> Skip to content
  • Published: 4 February 2020
  • ISBN: 9781623541347
  • Imprint: Charlesbridge Children
  • Format: Paperback
  • Pages: 32
  • RRP: $16.99

The One Day House




Wilson dreams of all the ways he can help improve his friend Gigi’s house so that she’ll be warm, comfortable, and happy.

One day, friends and neighbors from all over come to help make Wilson's plans come true. Everyone volunteers to pitch in to make Gigi's house safe, clean, and pretty.

Inspired by a friend’s volunteerism, author Julia Durango tells a story of community and togetherness, showing that by helping others we help ourselves. Further information about Labor of Love, United Way, and Habitat for Humanity is included at the end of the book.

  • Published: 4 February 2020
  • ISBN: 9781623541347
  • Imprint: Charlesbridge Children
  • Format: Paperback
  • Pages: 32
  • RRP: $16.99

Also by JULIA DURANGO

See all

Praise for The One Day House

Young, bronze-skinned Wilson shares with his community and with his elder friend, Gigi, all the ways he wants to improve Gigi's home one day—until "one day" arrives.Before the formal title page, Wilson is seen gazing at a bright pink flier on the window of La Luna Cafe. Opposite this illustration is the flyer's enlargement—"Build Up Neighbors"—entreating readers to "Fix a neighbor's home together!" Wilson has apparently torn off one of the phone-numbered strips at the bottom. The text begins in earnest with Wilson telling Gigi that one day he will paint her house "orange and yellow like the sun." As in each successive conversation between the two, Gigi likes his idea but also reminds Wilson that his presence in her life is more important than any home repair. In between these sweet litanies, Wilson tells such people as the ice cream man, a passing neighbor, and the local librarian of envisioned improvements. All conversations begin with Wilson's "One day…." The vibrant, mixed-media artwork depicts an established neighborhood of mixed ethnicities. Scenes of neighborhood conversations are interspersed with Wilson's own childlike, colored drawings, embellished by such details as his calculations of how many nails would be needed in a new fence. Art and text together radiate a warm message of community and caring. A labor of love honoring labors of love. —Kirkus Reviews One day, Wilson promises to paint Gigi’s house “orange and yellow like the sun.” The older woman is pleased and responds, “But today, you are all the sunshine I need.” Wilson’s ideas for his friend’s home are supported by people in the neighborhood, from the ice cream vendor to the local librarian, and even his classmates and teacher. Time and seasons pass, until that one day arrives and the community comes together to repair and spruce up Gigi’s house and yard. The story begins before the title page when Wilson comes across a sign at the local La Luna Cafe. He tears off the phone number encouraging people to “Fix a neighbor’s home together!” Richly colored mixed-media collage illustrations call to mind folk art, naive in tone but effectually depicting the neighborhood and its residents. Images of Wilson’s vision for Gigi’s home are interspersed and appear to done by a child with handwritten notes on the side. This is a warm story based on the author’s experience in cooperative neighborhood efforts. VERDICT A useful and appealing story that provides a great sense of community. An inspirational choice to read aloud or one-on-one. —School Library Journal Spending time with an older neighbor, GiGi, a boy named Wilson daydreams ofone day fixing up her house, which has fallen into disrepair. Wilson talks aboutvarious home improvements, such as painting the house “orange and yellow likethe sun,” repairing the stairs, and planting a garden. GiGi is always appreciative,but insists that Wilson’s company is all she needs. When Wilson tells her, “Oneday, I will fix your piano so you can play music again,” GiGi replies lovingly thatshe will like that. “But today, you are the song in my heart.” Durango’s story isnot just about GiGi and Wilson’s friendship; it’s also a celebration of the powerof community. The determined Wilson does not keep his plans to himself, butshares his ideas with seemingly anyone who will listen: neighbors, his teacher, thelibrarian, the ice-cream man. The payoff comes when “one day” arrives and wediscover that kind Wilson was not just daydreaming but thoughtfully putting adetailed plan into action. By using mixed-media art, Diaz subtly mirrors the spiritof the story; the various elements in each illustration (a combination that includescollage, paint, crayons, and handmade paper) give the pictures a collaborativefeel. Just like th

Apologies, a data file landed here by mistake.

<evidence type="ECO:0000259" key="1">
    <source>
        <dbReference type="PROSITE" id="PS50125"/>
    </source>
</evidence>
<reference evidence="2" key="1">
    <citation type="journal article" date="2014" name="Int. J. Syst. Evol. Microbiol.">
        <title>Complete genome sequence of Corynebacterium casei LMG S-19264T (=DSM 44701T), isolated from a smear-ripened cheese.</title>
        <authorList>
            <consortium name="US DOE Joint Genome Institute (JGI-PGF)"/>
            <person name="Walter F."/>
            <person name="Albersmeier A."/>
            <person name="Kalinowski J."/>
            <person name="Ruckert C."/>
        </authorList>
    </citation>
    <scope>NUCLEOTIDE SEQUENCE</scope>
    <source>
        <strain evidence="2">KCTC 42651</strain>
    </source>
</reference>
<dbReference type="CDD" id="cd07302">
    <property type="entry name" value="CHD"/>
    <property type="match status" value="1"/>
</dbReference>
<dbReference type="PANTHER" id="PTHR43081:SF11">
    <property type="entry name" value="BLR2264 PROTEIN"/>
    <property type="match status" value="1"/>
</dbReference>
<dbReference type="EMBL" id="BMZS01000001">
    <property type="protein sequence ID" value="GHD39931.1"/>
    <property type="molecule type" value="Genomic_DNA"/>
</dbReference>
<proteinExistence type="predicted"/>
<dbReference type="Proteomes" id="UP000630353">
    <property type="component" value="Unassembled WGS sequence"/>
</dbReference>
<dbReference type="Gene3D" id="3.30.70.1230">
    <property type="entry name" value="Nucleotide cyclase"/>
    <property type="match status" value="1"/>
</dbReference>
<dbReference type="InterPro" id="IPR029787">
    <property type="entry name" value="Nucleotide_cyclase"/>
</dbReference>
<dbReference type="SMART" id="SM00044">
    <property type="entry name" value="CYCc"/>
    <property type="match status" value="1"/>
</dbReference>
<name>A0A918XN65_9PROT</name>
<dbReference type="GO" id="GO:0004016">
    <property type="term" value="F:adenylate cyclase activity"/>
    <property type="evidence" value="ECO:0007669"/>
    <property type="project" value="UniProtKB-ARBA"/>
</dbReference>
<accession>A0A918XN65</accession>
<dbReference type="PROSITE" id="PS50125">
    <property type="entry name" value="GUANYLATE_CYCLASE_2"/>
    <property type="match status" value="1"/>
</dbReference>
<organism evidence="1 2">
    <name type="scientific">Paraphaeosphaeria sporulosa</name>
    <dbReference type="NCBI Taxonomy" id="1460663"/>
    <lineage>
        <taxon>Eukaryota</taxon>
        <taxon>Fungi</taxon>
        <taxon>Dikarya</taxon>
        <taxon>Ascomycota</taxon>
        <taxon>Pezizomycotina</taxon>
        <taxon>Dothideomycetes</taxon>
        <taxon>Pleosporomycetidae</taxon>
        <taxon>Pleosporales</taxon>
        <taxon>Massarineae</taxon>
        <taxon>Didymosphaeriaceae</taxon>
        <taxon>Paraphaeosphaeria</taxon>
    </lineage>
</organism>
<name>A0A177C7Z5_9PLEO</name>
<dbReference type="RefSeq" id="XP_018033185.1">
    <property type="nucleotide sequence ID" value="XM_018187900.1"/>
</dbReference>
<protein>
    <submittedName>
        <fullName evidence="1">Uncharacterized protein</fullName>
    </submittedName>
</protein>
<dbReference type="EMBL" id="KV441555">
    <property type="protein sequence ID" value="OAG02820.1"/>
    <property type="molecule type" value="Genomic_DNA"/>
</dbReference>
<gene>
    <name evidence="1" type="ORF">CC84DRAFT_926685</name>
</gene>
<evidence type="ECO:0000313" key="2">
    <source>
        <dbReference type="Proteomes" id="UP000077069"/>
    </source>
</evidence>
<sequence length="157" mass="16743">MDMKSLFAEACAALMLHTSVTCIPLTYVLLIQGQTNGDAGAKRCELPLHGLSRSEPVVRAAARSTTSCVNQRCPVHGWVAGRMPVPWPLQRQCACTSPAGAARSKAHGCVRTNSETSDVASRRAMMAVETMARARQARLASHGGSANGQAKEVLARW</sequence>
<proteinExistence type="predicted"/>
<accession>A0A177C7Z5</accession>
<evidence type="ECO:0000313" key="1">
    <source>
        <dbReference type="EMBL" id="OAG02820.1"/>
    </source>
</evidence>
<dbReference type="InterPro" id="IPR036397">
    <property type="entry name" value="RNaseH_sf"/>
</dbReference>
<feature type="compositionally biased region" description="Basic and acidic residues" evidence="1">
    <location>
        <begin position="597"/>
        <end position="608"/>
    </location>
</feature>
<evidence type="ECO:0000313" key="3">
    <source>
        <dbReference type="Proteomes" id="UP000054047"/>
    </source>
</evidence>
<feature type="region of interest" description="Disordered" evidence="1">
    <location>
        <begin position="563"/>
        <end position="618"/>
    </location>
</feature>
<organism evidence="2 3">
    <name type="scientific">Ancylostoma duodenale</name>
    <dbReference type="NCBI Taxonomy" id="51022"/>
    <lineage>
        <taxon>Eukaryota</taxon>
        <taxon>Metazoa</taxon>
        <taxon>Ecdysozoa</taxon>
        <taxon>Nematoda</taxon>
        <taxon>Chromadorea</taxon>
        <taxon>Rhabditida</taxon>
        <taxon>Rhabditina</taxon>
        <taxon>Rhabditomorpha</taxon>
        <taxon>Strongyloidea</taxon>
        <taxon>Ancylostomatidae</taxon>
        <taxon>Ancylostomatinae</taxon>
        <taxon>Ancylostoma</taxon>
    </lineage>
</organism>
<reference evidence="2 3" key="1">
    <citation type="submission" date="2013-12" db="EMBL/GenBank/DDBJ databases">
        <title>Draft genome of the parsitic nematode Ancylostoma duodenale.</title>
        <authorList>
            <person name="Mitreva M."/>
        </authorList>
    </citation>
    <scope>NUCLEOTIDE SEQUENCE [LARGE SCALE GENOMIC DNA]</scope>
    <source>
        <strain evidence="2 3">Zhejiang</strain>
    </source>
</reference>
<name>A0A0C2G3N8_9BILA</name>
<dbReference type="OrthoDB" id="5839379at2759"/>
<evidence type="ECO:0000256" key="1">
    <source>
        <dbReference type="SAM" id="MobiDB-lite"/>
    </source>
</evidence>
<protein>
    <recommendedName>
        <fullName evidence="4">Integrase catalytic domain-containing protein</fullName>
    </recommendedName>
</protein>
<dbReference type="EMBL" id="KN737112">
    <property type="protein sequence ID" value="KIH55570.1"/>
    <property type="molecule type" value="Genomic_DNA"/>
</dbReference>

Related titles